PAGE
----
Small business owners are subject to all kinds of liabilities in their businesses. Many small business owners and entrepreneurs would like to protect their personal assets from the liabilities of the business. Most people suggest using some form of limited liability entity (for example, a corporation or a limited liability company (LLC) for this purpose). However, because of the extensive overlap between the personal and business lives of many small business owners, this is usually not enough. A small business owner should consider the following list of items to protect personal assets:
1. Limited Liability Company. Operate your business as an LLC or corporation or other entity that limits personal liability.
- Observe Formalities. Be certain to observe all formalities of the entity (for example, sign documents in the name of the entity, have meetings of the Board or managers, etc.)
- Business Name. Conduct all the business in the name of the entity and avoid personal signatures, commitments and guarantees where possible
- Caps and Limits. Where you make personal signatures and guarantees, try to cap or limit your liability as to the amount and as to the time of the potential liabilities
2. Multiple Entities. Use multiple entities if you have significant assets in the business.
- Move assets. Move the assets away from the likely liabilities
- Loans and Security Interests. Use loans and security interests among the entities to maintain proper treatment
3. Move Assets to Family Members. Move personal assets away from the person involved in the business.
- Move to Uninvolved Spouse. If only one spouse is involved or subject to business liabilities, move assets like a house or savings and investment accounts to the other spouse
- Move to Children or Others. Move things to trusts or other vehicles for children or others, which can then be used for their expenses or college funds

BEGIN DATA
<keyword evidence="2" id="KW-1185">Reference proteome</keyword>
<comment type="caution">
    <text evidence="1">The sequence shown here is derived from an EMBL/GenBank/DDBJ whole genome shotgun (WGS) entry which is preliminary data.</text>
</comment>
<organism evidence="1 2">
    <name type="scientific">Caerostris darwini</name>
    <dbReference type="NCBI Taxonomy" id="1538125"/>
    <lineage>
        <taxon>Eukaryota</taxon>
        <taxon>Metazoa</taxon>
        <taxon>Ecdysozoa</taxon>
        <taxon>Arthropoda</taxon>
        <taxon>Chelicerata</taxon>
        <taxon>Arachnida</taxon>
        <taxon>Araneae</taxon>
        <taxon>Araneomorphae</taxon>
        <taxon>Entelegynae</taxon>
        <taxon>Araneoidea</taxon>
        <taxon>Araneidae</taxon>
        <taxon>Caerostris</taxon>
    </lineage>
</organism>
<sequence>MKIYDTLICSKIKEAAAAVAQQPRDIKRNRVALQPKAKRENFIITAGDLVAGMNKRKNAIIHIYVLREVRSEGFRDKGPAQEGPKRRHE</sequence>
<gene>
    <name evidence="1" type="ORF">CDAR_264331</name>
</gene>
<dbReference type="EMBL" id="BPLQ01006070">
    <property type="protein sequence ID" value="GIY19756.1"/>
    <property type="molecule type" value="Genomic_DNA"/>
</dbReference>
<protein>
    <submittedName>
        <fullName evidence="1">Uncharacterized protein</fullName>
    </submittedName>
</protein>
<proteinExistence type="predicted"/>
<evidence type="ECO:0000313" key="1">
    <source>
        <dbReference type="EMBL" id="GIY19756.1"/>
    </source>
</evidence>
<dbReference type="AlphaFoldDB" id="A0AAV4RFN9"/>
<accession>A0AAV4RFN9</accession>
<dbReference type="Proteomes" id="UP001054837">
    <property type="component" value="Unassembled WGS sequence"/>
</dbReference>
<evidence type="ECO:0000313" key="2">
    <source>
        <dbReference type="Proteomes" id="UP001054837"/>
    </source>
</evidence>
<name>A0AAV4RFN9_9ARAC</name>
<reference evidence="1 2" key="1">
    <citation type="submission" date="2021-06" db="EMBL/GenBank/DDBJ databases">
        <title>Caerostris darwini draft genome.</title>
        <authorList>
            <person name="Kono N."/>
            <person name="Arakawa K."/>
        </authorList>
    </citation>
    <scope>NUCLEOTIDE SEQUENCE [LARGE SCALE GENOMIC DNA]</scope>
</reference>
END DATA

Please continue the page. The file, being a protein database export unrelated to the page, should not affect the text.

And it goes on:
4. Insurance. Consider insurance options that can protect you against business interruption and other calamities and umbrella policies for personal liabilities.
5. Legal Compliance. Have a good legal compliance review to make sure there are limited areas for fraud or other criminal or outrageous activity in your business – courts will almost always find ways to defeat asset protection strategies if fraud or other criminal or outrageous activity is present.
6. 401(k) Plans. 401(k) plans and pension and ERISA qualified plans are usually exempt from the reach of creditors. In Colorado, IRA accounts are also exempt from creditors.
7. Homestead Exemption. In Colorado, the first $60,000 of your homes’ value is exempt from the reach of creditors.
8. Common Sense. Try to use common sense to avoid risky business situations.
- Avoid excess debt
- Avoid business with the most difficult people
- Avoid areas with excessive liability
9. Asset Protection Trusts. Consider putting some of your personal assets in trusts.
- Revocable Trusts. Typical trusts are revocable trusts (trusts you can unwind). Almost all trusts under the laws of the United States are revocable. These trusts provide very little protection.
- Delaware and Alaska Trusts. Delaware and Alaska passed relatively new laws to make special trusts formed in those states irrevocable for the purpose of providing a vehicle for asset protection strategies. These trusts can be very good vehicles to protect assets that are, or can be, located in Delaware or Alaska (stocks, bonds, Delaware or Alaska real estate, etc.). They may not be as good for assets located outside these states. Since these trusts are relatively new, no one is sure how courts will deal with assets located in Colorado, for example. Will the courts follow Delaware/Alaska law or Colorado law?
- Non-United States Trusts. Trusts formed in certain non-US jurisdictions (in Nevis or the Cook Islands for example) have even more protection. They are irrevocable. These trusts provide for fairly flexible treatment for your assets until an “distress event” occurs (such as bankruptcy or a significant credit event of lawsuit). Then the trustee of the trust (which must be a third party) becomes much more limited in distributions from the trust.
- Limitations. Trusts are good vehicles if you have extensive assets that you will never need to get back. For more limited assets that you may need to do other things with, they are more difficult. A trust can provide for regular distributions, but they create inflexibility for your assets.